Reincarnation presents the false hope of a second chance.

Reincarnation is a system of moral evolution. As a person goes through a countless number of alleged lives, moral issues need not be resolved here and now. You can get to them later.

Christ taught that people decide their eternal destiny in this one lifetime. One of His followers wrote the teaching I cited to my fellow airplane passenger, “And as it is appointed for men to die once, but after this the judgment” (Heb. 9:27).

It is important to decide for or against Jesus Christ here and now. If you were the adversary, wouldn’t it be a master stroke to deceive mankind into believing there is no real problem? If you have all of this life and as many other lives as you need to get it right, there is no urgency to decide about your own eternity.

If it were true that there were other lives in which we could get right with God, isn’t it rather unloving of Jesus not to let us know? Instead, He told this story, recorded in Luke 16, to make His point clear.

We do not have a second chance; the Bible teaches that we have one precious life. That life is a wonderful stewardship and trust that has been given to us from God, and while we live on this earth one time, God wants us to bring honor and glory to His name and to live in such a way that we will be a reflection of who He is in our lives.

Any of us, in a moment’s time, could stand before God and give an account of our lives and who we are. You want to live again? Jesus is the One who has all the answers that the reincarnationist doctrine can never resolve. He put His foot on the neck of death and destroyed its power. When you put your trust in Christ, you will live forever in His presence.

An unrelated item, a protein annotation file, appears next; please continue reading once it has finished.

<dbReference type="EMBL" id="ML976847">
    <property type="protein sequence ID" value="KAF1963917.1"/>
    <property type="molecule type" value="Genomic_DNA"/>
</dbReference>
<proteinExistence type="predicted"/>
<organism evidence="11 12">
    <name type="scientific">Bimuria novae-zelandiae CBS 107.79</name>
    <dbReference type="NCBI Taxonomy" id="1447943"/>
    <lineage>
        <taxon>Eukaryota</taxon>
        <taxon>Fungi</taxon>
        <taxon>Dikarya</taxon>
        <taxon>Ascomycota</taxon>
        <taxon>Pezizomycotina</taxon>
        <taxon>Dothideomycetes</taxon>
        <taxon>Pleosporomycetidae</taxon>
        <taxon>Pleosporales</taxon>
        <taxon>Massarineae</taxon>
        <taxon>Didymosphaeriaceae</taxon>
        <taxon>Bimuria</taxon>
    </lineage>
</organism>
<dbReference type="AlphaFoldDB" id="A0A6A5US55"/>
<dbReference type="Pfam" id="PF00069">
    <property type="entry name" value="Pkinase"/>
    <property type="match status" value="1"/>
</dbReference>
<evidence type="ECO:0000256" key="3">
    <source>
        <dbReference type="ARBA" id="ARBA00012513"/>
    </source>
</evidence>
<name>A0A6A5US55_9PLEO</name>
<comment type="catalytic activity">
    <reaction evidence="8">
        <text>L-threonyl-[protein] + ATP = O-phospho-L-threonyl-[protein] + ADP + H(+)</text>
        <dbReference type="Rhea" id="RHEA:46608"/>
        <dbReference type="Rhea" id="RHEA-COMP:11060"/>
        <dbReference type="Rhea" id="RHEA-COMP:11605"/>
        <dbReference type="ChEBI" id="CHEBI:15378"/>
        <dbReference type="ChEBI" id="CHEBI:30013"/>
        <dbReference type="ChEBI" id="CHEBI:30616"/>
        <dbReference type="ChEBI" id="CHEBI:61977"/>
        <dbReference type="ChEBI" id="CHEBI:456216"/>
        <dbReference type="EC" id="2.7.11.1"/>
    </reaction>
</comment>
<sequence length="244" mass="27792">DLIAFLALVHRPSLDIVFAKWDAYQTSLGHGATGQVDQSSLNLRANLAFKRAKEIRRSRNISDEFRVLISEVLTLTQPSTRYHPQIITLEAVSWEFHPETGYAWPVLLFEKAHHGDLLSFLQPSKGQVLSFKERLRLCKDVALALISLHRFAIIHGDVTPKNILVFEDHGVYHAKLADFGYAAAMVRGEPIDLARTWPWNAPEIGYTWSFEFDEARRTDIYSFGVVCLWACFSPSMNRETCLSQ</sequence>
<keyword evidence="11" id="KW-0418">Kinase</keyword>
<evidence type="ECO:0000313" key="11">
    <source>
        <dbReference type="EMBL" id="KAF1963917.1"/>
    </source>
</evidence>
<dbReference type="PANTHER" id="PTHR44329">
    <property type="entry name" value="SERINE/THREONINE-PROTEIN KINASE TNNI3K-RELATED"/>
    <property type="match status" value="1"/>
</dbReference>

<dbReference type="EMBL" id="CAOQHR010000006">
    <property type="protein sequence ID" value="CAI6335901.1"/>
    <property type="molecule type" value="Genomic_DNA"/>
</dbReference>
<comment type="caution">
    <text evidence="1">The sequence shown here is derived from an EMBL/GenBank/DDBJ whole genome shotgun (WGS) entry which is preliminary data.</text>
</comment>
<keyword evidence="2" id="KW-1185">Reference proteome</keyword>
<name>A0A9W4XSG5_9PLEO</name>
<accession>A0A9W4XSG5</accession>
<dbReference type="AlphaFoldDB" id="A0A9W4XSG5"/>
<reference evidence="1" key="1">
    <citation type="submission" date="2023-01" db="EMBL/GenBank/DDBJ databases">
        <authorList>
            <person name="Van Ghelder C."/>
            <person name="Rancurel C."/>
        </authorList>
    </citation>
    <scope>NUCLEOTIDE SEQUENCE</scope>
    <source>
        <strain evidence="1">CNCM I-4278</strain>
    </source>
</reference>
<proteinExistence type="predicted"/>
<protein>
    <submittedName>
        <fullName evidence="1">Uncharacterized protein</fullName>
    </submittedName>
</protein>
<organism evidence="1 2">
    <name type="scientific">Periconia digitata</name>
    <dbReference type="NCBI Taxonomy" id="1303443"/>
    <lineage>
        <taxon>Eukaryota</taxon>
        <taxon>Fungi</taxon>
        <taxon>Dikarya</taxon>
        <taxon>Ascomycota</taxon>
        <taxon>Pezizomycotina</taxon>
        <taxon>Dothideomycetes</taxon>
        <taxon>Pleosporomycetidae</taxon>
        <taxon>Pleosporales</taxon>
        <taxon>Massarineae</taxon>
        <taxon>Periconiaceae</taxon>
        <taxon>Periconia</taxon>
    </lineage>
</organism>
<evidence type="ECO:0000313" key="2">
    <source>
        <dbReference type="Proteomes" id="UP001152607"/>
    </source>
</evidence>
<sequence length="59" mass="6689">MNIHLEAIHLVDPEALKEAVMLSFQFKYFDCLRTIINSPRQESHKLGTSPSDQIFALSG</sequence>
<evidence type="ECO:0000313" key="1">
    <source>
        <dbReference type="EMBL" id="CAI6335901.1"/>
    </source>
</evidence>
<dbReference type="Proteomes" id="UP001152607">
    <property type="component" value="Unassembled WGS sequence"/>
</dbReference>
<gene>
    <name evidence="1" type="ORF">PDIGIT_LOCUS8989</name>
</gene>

Reincarnation is just one of the old beliefs that the New Spirituality is rejuvenating. It is joined by other fellow travelers in the subversion.[1]

The Christian Alternative to Reincarnation

To present a case that is plausible to a jury, the defense must have some solid information. Here are four provable facts:

1. The process of reincarnation cannot cleanse us from our sins; only the person of the Lord Jesus Christ can do that!

“Who being the brightness of His glory and the express image of His person, and upholding all things by the word of His power, when He had by Himself purged our sins, sat down at the right hand of the Majesty on high” (Heb. 1:3, emphasis mine).

2. The process of reincarnation is not my hope for the future; the promises of God are.

“But if I live on in the flesh, this will mean fruit from my labor; yet what I shall choose I cannot tell. For I am hard pressed between the two, having a desire to depart and be with Christ, which is far better” (Phil. 1:22–23, emphasis mine).

3. The process of reincarnation is in direct opposition to the doctrine of Christ’s bodily resurrection.

The resurrection of Jesus Christ is the guarantee that we shall also be resurrected someday. “I have hope in God, which they themselves also accept, that there will be a resurrection of the dead, both of the just and the unjust” (Acts: 24:15, emphasis mine).

4. The process of reincarnation does not do away with the judgment in the future.

“And as it is appointed for men to die once, but after this the judgment” (Heb. 9:27, emphasis mine).

[2]

Why is this belief growing? We know it is seeping into every corner of our society, but the only reason we don’t know how fast it’s growing is because we can’t get our arms around it. There is no way to track it. However, people are pulled in because it’s what they believe is a wonderful way to deal with life.